Skip navigation

hed tailtail
Worcester Daily Spy, February 14, 1897. 1) Is it just me, or has the artist given his subject an oddly provocative, come-hither-and-deal-with-it expression? Granted, he does boast an 18-inch appendange, but what’s anybody going to with that? 2) The hooded figure in the background: is that meant to be his weeping mother? merged

So, he loves his mom and is a bit of an introvert. How bizarre and atavistic is that?? tail3

Poor dude: born in the South and haplessly plunged into the Darwinian debate. I wonder what his own position was.
tail4
tail6
tail7

Advertisements

6 Comments

  1. We’re Here, We’re Weird, Deal With It! Starring Joaquin Phoenix coming soon to a cineplex near you.

    • Yeah: Joaquin kinda funny.

  2. Interesting note that it’s pretty much taken for granted that the tail “could have been removed without any trouble, and with no harm to the child” shortly after birth. When the other doctor states that tails are usually “amputated immediately after the child is born”, he very likely means that the attendant just cuts the thing off.

    Well into the 20th century, people believed that infants could not feel pain, so even major surgery was often performed on babies with only a paralyzing agent and no anesthetic. Even these days, a lot of people believe anesthetic isn’t necessary for things like newborn circumcision because the baby won’t remember it.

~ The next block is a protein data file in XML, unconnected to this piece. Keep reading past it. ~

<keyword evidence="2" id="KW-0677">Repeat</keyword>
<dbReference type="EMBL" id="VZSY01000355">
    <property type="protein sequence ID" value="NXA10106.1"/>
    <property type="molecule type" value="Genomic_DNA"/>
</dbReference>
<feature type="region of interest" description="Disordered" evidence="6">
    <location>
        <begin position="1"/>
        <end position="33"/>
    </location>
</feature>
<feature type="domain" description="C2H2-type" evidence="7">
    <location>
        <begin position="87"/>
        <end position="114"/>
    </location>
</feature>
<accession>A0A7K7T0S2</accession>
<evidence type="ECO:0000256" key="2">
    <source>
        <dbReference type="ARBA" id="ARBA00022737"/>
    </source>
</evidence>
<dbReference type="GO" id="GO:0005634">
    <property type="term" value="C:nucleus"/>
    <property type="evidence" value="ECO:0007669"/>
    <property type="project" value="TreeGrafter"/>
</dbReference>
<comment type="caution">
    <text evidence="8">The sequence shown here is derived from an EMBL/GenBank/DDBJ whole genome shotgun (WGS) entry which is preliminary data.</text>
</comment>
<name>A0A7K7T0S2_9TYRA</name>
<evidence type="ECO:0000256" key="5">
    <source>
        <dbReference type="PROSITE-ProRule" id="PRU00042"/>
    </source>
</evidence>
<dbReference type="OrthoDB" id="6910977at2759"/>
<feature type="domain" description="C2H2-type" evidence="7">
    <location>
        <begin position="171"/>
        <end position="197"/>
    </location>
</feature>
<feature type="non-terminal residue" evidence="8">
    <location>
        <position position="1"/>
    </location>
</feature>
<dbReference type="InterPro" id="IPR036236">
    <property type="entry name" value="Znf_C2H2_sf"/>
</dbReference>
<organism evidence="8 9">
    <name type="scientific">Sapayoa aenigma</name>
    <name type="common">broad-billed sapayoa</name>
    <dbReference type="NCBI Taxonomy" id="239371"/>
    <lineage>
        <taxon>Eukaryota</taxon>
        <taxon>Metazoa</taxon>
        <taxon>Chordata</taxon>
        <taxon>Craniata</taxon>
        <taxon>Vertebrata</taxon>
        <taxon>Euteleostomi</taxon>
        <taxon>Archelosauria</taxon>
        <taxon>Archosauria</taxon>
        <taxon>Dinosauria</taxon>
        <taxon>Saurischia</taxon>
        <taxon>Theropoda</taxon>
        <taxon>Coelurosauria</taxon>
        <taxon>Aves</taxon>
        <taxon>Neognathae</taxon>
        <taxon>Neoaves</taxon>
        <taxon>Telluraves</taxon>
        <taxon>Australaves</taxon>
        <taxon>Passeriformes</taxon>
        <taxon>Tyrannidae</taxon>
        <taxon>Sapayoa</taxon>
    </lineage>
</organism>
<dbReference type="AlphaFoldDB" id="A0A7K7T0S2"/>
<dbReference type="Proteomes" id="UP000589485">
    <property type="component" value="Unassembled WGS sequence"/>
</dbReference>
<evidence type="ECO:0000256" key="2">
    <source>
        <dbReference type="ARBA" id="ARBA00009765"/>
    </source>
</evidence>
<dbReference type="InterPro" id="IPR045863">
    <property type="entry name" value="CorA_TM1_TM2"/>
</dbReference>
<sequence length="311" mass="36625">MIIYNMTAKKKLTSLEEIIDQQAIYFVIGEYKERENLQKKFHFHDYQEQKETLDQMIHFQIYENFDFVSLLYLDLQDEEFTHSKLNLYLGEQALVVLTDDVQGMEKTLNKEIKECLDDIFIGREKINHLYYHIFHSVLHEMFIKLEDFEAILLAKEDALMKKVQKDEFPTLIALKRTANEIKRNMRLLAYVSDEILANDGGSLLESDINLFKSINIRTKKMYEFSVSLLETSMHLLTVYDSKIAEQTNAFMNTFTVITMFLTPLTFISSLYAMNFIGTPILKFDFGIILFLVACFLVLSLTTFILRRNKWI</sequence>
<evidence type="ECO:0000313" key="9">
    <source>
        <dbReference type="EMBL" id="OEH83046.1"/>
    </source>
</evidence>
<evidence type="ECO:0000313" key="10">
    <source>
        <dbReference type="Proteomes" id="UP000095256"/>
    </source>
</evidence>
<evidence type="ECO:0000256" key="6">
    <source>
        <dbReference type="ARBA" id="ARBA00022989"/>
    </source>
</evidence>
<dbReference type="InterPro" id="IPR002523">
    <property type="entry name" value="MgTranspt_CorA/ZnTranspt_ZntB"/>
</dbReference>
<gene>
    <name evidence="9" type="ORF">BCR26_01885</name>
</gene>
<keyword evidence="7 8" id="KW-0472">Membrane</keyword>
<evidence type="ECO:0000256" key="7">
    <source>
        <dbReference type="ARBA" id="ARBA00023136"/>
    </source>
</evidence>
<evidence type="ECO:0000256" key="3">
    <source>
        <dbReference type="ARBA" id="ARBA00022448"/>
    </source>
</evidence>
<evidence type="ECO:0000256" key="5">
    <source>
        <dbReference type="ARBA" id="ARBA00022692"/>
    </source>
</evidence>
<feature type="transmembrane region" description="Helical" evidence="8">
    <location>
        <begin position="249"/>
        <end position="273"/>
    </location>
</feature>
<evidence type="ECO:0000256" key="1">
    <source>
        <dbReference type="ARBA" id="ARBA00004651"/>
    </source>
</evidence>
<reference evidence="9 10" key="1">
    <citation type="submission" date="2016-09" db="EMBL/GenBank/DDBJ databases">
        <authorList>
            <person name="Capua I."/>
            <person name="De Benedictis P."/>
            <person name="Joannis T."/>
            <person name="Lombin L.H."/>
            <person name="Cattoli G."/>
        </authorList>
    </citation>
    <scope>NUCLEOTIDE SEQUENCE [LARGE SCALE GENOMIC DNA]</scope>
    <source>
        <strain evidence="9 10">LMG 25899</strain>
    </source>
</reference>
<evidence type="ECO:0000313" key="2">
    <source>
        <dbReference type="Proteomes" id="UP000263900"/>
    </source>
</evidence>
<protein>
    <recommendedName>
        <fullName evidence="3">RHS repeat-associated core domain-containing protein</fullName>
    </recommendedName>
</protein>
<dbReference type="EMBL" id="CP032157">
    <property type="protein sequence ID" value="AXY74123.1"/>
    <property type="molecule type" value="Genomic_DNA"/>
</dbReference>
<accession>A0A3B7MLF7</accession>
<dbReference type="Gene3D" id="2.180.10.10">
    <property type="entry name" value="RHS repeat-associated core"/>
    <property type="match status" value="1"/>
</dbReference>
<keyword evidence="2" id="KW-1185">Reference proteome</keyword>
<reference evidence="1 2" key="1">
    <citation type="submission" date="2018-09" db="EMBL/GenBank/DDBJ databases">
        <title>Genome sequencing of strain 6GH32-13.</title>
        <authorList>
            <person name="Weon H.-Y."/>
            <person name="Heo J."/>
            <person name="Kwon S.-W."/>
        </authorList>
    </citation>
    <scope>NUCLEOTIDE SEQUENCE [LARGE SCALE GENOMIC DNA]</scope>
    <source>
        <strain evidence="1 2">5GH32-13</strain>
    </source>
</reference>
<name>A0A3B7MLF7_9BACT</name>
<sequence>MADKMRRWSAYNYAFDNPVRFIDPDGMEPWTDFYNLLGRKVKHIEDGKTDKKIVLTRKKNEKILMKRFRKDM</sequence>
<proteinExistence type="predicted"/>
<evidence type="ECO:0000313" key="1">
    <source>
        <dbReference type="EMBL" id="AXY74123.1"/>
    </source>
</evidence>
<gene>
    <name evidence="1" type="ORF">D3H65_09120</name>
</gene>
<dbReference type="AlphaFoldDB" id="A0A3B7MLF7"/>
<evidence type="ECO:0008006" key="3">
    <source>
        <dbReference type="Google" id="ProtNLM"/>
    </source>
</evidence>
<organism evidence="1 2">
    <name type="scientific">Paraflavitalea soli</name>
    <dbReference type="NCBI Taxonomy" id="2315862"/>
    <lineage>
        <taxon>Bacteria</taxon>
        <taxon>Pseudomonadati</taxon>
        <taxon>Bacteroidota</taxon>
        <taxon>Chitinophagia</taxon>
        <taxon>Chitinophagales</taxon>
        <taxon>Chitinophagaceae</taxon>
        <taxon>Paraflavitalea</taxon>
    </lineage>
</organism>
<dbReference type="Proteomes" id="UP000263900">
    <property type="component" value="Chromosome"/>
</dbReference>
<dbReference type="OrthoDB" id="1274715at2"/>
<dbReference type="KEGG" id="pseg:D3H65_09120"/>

Also, I don’t think it was very common for doctors to attend births in 1897, especially births in poor southern families. Most likely the birth was attended by a midwife, if by anyone (considering that the mother had already had several children).

    • I’ve heard of this argument: that a neonate’s nervous system is too primitive for it to feel pain, or it’s consciousness too disorganized, or something. And didn’t Descartes have some similar line of crap about animals?

  3. Once again with the high intelligence!

    • I know! It’s a total freak!


Leave a Reply

Fill in your details below or click an icon to log in:

WordPress.com Logo

You are commenting using your WordPress.com account. Log Out / Change )

Twitter picture

You are commenting using your Twitter account. Log Out / Change )

Facebook photo

You are commenting using your Facebook account. Log Out / Change )

Google+ photo

You are commenting using your Google+ account. Log Out / Change )

Connecting to %s

%d bloggers like this: